Shanghai Fires Four Officials for Deadly Stampede – Bloomberg
(Corrects number fired in headline, 1st paragraph.)
Shanghai sacked four officials and punished
seven others for not providing enough security to prevent the
deadly New Year’s Eve stampede, the first punishments meted out
after President Xi Jinping ordered a probe into the accident.
Officials from Huangpu district, where the disaster
occurred, failed to monitor crowd traffic and didn’t respond to
emergencies quickly, Xiong Xinguang, head of Shanghai’s
emergency reaction office, said today at a briefing announcing
results of the investigation. Huangpu district Party Secretary
Zhou Wei and district chief Peng Song were among the officials
removed from their posts, according to an investigation report.
“Huangpu district officials underestimated the risk of
massive numbers of people gathering at the site,” Xiong said.
“There was a serious lack of precautions and preparations.”
The stampede in the historic Bund area, which killed 36
people, was the city’s deadliest since 2010. The disaster
tarnished Shanghai’s image as it seeks to become a global
financial center and spurred the government to cancel several
large events celebrating next month’s Lunar New Year holiday.
Today’s investigation report provided details on the chain
of events leading up to the stampede. The trampling occurred at
11:35 p.m. when crowds suddenly grew large and people started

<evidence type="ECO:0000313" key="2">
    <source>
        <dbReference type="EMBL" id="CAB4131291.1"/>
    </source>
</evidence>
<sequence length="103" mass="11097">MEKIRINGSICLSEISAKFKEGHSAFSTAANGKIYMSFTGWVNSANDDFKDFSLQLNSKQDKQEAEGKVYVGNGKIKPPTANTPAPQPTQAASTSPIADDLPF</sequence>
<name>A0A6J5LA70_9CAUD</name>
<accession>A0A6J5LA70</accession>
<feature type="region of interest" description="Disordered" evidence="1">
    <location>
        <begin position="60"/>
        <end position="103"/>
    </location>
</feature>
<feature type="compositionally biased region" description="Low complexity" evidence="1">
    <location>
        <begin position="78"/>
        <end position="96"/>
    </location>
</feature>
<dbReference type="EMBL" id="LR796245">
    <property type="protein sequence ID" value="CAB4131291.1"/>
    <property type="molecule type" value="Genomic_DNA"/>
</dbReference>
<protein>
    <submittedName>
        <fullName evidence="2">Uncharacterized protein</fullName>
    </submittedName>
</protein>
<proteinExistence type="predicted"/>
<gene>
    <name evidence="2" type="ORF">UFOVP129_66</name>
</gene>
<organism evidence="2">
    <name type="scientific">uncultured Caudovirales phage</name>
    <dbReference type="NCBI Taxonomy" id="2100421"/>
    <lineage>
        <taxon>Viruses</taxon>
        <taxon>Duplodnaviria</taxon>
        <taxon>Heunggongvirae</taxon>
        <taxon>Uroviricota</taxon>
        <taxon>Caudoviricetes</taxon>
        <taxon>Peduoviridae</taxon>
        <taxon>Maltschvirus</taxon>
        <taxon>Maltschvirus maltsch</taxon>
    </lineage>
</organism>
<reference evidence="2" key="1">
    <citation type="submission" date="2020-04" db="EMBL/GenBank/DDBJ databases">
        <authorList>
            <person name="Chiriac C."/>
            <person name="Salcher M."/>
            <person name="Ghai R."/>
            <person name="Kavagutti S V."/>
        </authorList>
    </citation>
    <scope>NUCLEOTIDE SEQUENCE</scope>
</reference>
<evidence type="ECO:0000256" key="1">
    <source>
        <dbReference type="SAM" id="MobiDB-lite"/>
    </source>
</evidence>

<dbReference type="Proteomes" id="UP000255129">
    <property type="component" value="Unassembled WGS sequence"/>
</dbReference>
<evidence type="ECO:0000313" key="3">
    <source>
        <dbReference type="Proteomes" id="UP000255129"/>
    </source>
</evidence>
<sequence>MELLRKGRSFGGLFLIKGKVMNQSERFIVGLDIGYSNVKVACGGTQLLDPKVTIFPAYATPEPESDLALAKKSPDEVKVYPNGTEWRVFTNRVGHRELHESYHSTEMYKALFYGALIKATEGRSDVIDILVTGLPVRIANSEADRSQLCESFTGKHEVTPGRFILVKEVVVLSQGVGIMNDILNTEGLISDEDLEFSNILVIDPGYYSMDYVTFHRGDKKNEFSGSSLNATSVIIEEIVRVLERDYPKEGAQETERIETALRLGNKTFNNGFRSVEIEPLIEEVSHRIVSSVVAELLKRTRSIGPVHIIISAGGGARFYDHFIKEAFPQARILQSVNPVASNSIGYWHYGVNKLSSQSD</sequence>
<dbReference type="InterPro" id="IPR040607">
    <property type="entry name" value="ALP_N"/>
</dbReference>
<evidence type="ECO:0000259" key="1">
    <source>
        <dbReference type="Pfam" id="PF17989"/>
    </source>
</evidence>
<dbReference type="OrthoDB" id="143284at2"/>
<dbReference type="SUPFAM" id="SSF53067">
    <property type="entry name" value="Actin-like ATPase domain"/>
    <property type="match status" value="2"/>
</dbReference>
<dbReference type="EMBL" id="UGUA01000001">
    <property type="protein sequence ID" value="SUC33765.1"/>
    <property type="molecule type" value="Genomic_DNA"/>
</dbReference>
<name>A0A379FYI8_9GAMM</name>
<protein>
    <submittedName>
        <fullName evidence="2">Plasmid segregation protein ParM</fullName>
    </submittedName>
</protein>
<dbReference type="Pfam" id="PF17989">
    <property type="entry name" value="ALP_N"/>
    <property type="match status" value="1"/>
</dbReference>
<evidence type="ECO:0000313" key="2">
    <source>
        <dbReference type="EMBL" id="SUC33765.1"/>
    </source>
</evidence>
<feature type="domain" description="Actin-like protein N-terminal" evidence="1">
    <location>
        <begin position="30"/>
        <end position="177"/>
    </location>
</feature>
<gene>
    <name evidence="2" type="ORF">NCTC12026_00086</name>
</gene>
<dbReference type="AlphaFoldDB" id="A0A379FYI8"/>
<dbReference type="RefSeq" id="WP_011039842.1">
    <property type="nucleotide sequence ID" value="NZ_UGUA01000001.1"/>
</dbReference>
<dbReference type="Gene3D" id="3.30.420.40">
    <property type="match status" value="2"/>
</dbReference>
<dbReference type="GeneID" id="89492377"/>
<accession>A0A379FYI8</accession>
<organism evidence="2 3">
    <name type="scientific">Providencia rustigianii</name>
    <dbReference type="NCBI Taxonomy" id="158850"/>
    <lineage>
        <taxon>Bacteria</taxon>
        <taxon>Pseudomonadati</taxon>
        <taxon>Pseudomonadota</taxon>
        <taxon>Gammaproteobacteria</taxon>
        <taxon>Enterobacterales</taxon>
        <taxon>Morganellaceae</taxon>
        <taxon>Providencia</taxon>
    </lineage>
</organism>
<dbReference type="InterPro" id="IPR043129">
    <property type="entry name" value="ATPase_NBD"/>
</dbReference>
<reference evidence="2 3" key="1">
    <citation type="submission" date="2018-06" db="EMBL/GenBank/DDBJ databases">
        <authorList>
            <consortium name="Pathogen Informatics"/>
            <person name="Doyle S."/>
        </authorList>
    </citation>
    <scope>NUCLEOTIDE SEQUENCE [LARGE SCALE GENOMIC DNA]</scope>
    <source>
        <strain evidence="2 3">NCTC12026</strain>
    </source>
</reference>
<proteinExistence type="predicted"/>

falling from stairs leading up to the Bund’s famous riverside
promenade. The number of revelers surged to about 310,000 from
120,000 within two hours, according to the investigation, which
examined 70 hours of video clips from 36 security cameras.
The report also blamed the officials for not adequately
communicating to the public that an annual New Year’s countdown
event at the Bund had been canceled and a large number of
visitors were expecting the event. Notice that the event was
canceled was only made the day before, the report said.
Chenyi Square, where the stairs are located, is the most
densely packed area of the Bund as it is about 500 meters from
two subway lines, the report said. The two subway stations were
operating that night in a break from past years.
“This is in line with expectations that the incident would
lead to some changes in Shanghai’s official circles,” said Hu
Xingdou, a professor at the School of Humanities and Social
Sciences at Beijing Institute of Technology. “So far the
results are satisfactory.”
Of the 49 people that were injured, three are still
hospitalized, Shanghai government spokesman Xu Wei said today.
Two-thirds of the fatalities were female, according to a name
list posted by the government. Most who died were in their 20s
or teens, the list showed. The youngest was 12.
President Xi told local governments to prioritize safety
ahead of the mass celebrations for the Lunar holidays that start
Feb. 18 and last for a week.
Shanghai canceled five of 29 events scheduled to celebrate
the Chinese New Year, Vice Mayor Zhou Bo said at the briefing.
The city announced Jan. 10 that it won’t hold its annual Lantern
Festival event for safety and management reasons. The government
will conduct a scan of potential safety risks in schools,
subways and sightseeing venues by end-June, Xiong said.
Inadequate surveillance and shoddy work standards in the
city’s construction industry were the cause of a high-rise
apartment building fire in 2010 that left 58 people dead,
according to then-Shanghai Mayor Han Zheng, who has since been
promoted to the city’s highest-ranking Communist Party official.
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